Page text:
The Harvey L. Neiman Health Policy Institute studies the value and role of radiology in evolving health care delivery and payment systems, including quality based approaches to care and the impact of medical imaging on overall health care costs. Neiman Institute research provides a foundation for evidence-based imaging policy to improve patient care and bolster efficient, effective use of health care resources. Read the 2016 Neiman Institute Annual Report.

ICE-T Inpatient Cost Evaluation Tool

Understanding Bundled Payments

Bundled payments are an alternative to traditional fee-for-service (FFS) payments for patient health care. Instead of basing reimbursements on the cost of each specific service associated with an episode of care, which may have high variance for both payers and providers, the payer is charged a flat fee for an inpatient diagnosis-related group (DRG) episode, regardless of the cost, which takes into account the frequency and variance of the episode cost. The goal is to reduce overall health care costs while still covering the costs incurred by providers, such as physicians and hospitals.

Bundled payment prices are usually set around the mean cost of the DRG for an episode, although providers can negotiate different prices with their payers.  The Centers for Medicare and Medicaid Services (CMS) typically rely upon a bundled payment benchmark price of the expected value, or mean cost, of the DRG episode minus 5 percent to incentivize reductions in health care costs.  However, with the exception of DRGs 469 & 470 (hip and knee replacement surgeries), providers currently submit individual proposals to CMS detailing which DRGs they would like to bundle, a proposed bundle price, and any provisions for managing risk.  This provides some flexibility to providers to negotiate prices that incorporate idiosyncratic provider risks, such as those associated with their practice panel size or underlying patient panel characteristics.

Many practices are concerned about the risks associated with bundled payments because they are reimbursed the same amount for all episodes regardless of the medical severity or intensity of service utilization in the episode – especially if the bundled price carries a 5 percent discount to the true mean episode cost.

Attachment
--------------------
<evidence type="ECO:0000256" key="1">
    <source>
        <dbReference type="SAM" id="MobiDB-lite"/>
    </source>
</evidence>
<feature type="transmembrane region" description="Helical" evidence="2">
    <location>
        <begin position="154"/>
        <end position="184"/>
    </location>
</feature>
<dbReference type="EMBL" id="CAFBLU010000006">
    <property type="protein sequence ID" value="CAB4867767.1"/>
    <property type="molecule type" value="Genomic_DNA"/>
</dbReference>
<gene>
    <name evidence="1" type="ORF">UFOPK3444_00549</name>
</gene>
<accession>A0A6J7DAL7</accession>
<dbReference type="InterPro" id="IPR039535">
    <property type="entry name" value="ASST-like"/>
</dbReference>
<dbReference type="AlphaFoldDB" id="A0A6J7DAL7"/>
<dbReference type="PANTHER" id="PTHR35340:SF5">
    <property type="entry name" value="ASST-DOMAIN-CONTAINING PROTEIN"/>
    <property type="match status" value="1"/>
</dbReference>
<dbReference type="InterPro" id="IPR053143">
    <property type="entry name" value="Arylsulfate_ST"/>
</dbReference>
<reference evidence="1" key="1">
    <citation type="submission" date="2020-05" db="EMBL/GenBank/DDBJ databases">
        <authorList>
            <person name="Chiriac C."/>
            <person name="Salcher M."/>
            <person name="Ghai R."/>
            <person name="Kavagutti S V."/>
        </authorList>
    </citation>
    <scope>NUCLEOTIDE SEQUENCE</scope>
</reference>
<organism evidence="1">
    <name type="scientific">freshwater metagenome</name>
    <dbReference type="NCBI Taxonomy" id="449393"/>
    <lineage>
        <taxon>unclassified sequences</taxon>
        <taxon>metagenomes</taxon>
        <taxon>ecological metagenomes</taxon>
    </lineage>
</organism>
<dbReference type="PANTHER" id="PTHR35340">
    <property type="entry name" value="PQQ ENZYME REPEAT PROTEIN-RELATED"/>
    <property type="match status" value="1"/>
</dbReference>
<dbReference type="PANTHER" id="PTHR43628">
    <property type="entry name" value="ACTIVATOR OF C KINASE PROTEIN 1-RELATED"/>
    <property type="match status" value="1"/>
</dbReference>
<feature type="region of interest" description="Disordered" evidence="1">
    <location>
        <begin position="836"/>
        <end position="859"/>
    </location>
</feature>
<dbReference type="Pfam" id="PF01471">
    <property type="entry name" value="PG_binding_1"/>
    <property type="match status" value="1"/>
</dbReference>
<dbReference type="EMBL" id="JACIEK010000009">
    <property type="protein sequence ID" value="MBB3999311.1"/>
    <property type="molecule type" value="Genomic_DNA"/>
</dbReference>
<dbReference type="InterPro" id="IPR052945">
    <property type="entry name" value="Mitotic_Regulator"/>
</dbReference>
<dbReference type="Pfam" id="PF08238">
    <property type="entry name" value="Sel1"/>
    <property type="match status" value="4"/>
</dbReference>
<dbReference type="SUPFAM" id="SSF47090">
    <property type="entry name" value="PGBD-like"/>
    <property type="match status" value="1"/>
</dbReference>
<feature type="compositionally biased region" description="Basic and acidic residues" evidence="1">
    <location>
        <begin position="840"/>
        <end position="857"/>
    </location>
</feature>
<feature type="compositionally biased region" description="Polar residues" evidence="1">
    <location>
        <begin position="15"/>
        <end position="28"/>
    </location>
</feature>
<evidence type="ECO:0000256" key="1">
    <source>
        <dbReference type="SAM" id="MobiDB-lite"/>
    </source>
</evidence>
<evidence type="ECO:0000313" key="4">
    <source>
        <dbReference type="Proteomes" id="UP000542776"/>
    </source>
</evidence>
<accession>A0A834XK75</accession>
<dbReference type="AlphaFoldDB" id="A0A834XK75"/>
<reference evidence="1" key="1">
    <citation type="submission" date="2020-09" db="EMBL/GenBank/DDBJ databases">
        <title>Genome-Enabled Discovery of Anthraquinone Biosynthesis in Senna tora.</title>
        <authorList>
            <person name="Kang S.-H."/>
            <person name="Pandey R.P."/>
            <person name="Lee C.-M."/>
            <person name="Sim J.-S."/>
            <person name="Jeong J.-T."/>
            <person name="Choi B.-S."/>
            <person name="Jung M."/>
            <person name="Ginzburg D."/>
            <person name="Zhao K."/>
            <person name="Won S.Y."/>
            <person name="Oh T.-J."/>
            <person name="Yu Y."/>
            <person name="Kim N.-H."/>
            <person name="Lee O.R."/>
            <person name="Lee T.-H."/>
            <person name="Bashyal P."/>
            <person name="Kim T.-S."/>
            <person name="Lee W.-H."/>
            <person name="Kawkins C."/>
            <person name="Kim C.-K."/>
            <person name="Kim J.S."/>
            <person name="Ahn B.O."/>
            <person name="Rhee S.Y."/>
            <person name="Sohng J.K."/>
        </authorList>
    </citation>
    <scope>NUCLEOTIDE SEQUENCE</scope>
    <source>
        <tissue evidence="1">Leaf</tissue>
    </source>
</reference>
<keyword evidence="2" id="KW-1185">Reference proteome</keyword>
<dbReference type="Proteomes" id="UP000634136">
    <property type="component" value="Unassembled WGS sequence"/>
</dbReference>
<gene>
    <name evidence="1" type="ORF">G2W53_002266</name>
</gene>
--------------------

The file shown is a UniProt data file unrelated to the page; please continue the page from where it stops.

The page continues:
For example, the figure below shows a typical distribution of DRG episode costs that a provider may face. For most DRGs, there are a large share of patients with relatively moderate costs before a long right tail of episodes that occur infrequently but have very high costs.  While the most likely cost of an episode occurs at the peak of the distribution, the actuarially fair bundled price would be the expected value, or mean cost, indicated to the right of peak.

 

1 UBP

At this reimbursement point, providers facing this distribution of episodes would receive higher reimbursements than needed to cover the cost of care for all episodes to the left of the bundled price, which would be exactly high enough to cover the additional costs not covered by the bundle price reimbursement for all of the episodes to the right of the bundled price. Thus, a correctly calculated bundle payment manages all of the risk to providers.

CMS typically includes a 5 percent discount to the bundled price to incentivize practices to reduce waste by curbing low value procedures. That said, payers and providers both agree there are expensive outlier episodes that occur because of comorbidities or other complexities that are beyond a provider’s control. These are indicated as “uncontrollable risk” in the figure.  An actuarially fair bundle price covers the costs of these outlier episodes – but only if a practice has a large enough patient panel to accurately estimate the actuarially fair price. 

The Neiman Institute is reviewing methods to protect practices – especially small practices – from the financial risk associated with bundled payments.

It is therefore important to compare your practice population and costs to the national average!

Smaller practices, for example, may face higher variance in their patient populations and may therefore have a mean cost for patient care significantly higher than the national average. If your practice costs for a given DRG are less than the national benchmark set by CMS, there is the potential to benefit from bundle payment models. However, if your practice costs are significantly higher than the national benchmark, it may be better not to bundle, or to engage in risk mitigation techniques if you do.

In November 2015, CMS ruled that it will require hospitals in 67 geographic areas to participate in a test of bundled payments for hip and knee replacements (DRG 469 & DRG 470), implemented in April 2016. The reimbursements that CMS will make for these DRGs are set to regional benchmarks to better account for local variation in patient health. More DRGs are expected to be bundled in the next few years. In the meantime, providers can propose bundling other DRGs as part of the Bundled Payments for Care Improvement Initiative (BPCI).


Bundled Payment Models

Risk Mitigation in Bundled Payments

 

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